What does the Shop Floor of the Future look like? The term “Industrial Internet of Things” (IIoT) is used to describe the technologies that enhance manufacturing and industrial processes with the help of machine learning and big data to analyze sensor data and machine-to-machine (M2M) communication. Although IIoT has many perks, it is still in its early stages and can sometimes be seen as a utopia. Is it a necessity to implement IIoT technologies now? What can we do in order to bridge current manufacturing processes and full automation and IIoT?

 

Manufacturing companies face several challenges in the age of Digital Transformation. Although digitalization in most cases is a necessity, full implementation of IIoT (Industrial Internet of Things) might still feel like a utopia due to technical shortcomings such as lacking connectivity, differing manufacturing standards, security issues and so-called “single point of failures” in the connectivity chain. Of course, we’re also going to discuss the human side of things in the form of human-machine communication and the changing workforce.

 

Lacking Connectivity.

  • Fast and stable Internet connection = a must for a working IIoT network.
  • Remote locations and thick concrete walls = lacking connectivity.
  • Single Point of Failure = if one machine isn’t connected to the IIoT network or there are problems with power outages, service or cloud storage, the whole M2M communication chain is broken and valuable data can be lost.

Differing Manufacturing Standards.

  • Industrial Internet is scattered = not connected to each other because machine manufacturers (components, sensors, machines, and software) don’t communicate with each other and don’t understand each other = focus on own functionalities and not whole value chain = many different standards = difficult to align internal processes.
  • Several different internal databases = data not always sorted in the same way and can lead to unnecessary manual work. Lacking connectivity can lead to problems when data is being processed across databases.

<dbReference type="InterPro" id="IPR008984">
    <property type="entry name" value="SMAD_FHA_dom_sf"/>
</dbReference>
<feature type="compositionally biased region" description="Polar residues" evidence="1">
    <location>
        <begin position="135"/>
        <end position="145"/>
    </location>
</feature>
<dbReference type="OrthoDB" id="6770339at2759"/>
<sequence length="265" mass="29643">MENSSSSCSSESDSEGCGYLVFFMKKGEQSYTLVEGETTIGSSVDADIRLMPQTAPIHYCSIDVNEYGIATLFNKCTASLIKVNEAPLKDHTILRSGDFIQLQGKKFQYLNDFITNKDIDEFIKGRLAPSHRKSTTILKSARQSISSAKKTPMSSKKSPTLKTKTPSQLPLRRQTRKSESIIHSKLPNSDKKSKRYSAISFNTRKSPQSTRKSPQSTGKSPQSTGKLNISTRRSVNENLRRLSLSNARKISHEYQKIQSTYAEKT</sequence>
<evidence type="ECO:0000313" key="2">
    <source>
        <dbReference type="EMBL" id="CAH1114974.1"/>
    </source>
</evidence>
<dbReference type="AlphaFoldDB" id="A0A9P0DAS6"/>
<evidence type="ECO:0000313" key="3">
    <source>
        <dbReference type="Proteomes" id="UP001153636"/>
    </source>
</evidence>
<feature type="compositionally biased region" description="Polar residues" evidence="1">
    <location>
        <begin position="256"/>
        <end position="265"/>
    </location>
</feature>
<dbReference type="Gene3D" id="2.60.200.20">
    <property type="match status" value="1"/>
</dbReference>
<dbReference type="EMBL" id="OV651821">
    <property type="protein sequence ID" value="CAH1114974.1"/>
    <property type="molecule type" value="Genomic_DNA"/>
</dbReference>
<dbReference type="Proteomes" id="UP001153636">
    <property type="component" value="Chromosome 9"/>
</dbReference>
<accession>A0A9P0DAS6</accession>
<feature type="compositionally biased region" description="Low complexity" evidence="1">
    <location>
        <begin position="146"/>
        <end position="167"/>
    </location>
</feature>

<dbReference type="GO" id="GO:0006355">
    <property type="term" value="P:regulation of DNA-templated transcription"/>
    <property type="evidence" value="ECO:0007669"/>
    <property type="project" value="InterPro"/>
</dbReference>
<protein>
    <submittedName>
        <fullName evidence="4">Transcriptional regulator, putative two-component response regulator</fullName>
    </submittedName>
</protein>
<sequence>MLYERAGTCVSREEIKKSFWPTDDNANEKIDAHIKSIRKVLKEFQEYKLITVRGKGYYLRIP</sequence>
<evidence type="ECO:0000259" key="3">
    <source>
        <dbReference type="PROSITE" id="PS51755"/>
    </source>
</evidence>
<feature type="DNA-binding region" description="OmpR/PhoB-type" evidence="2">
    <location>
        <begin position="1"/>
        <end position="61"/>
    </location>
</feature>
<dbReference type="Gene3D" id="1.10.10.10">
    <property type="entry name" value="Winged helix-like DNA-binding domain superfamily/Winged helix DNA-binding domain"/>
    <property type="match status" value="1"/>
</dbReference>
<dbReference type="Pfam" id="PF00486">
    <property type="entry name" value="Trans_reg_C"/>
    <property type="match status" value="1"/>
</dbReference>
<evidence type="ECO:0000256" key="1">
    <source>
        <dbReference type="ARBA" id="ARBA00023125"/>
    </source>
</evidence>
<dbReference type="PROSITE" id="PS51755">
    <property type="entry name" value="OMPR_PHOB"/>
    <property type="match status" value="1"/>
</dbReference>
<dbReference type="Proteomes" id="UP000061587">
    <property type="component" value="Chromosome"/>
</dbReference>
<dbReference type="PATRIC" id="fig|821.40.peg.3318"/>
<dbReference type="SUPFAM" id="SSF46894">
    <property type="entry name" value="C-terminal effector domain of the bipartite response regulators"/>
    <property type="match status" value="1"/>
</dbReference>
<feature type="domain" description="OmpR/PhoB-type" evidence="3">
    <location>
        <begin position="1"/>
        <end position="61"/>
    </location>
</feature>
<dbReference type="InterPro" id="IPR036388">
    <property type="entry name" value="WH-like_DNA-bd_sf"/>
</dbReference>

• Custom-made IIoT solutions = due to differing standards custom-made IIoT solutions can be extremely expensive and due to change shortly. This has lead to the fact that many especially small and medium-sized manufacturers prefer to wait with implementing IIoT technologies in their plants altogether.

Security & Data.

  • Real-time access to operational data in industrial control systems (ICS) = smart analytics, predictive maintenance, and remote monitoring.
  • Cybersecurity = crucial part of IIoT. If there is a data breach in the system, there can be major consequences of malware attacks, hacktivism, and employee sabotage not only in terms of worker security and privacy but also in terms of production efficiency and cost, patents and machine condition.

The Human Factor.

  • Aging workforce = employees are not a permanent component of your manufacturing process. If crucial knowledge exists only via word of mouth and is not recorded, it has the potential to disappear forever.
  • Tribal knowledge = information is distributed from individual to individual with no standardized process for instruction or distribution.
  • Human-machine interaction = the more you automate, the less likely people are to think themselves since “they’re only there to push a button” and machines do most of the work anyways.

User-Hostile Documentation of Standards.

  • Meters of “yellow books” with instructions and technical machine documentation are now PDF’s  = equally user-hostile.
  • Operators don’t want to read instructions, they just want to get their work done. If they don’t know how to operate machines = safety problems and delays.

Man-machine communication is bridging manual work and full automation.

One of the biggest challenges in digital transformation is having information available for all employees according to standards so that processes don’t go wrong and so processes can be tracked. Machines are central in IIoT, but if the man-to-machine communication isn’t properly implemented (especially before and during processes are automated) the manufacturing efficiency will be suffering.

With the right information available for operators whenever they need it saves both time and money by improving changeovers and maintenance procedures while achieving a higher degree of safety and combating tribal knowledge.

SwipeGuide enables every worker to do a better job by providing them with digital instructions at the moment of need. Instructions can be accessed on any mobile or wearable device by scanning a QR code sticker on the machine. The usage of the instructions is being tracked for insights and continuous improvement for a successful digital transformation of manufacturing procedures.

 

Reach out to hear more about the use cases we’ve done in the fields of food and beverage manufacturing, service engineers and maintenance! Fill in the form below and we’ll give you a demo of the SwipeGuide instruction platform and our various use cases.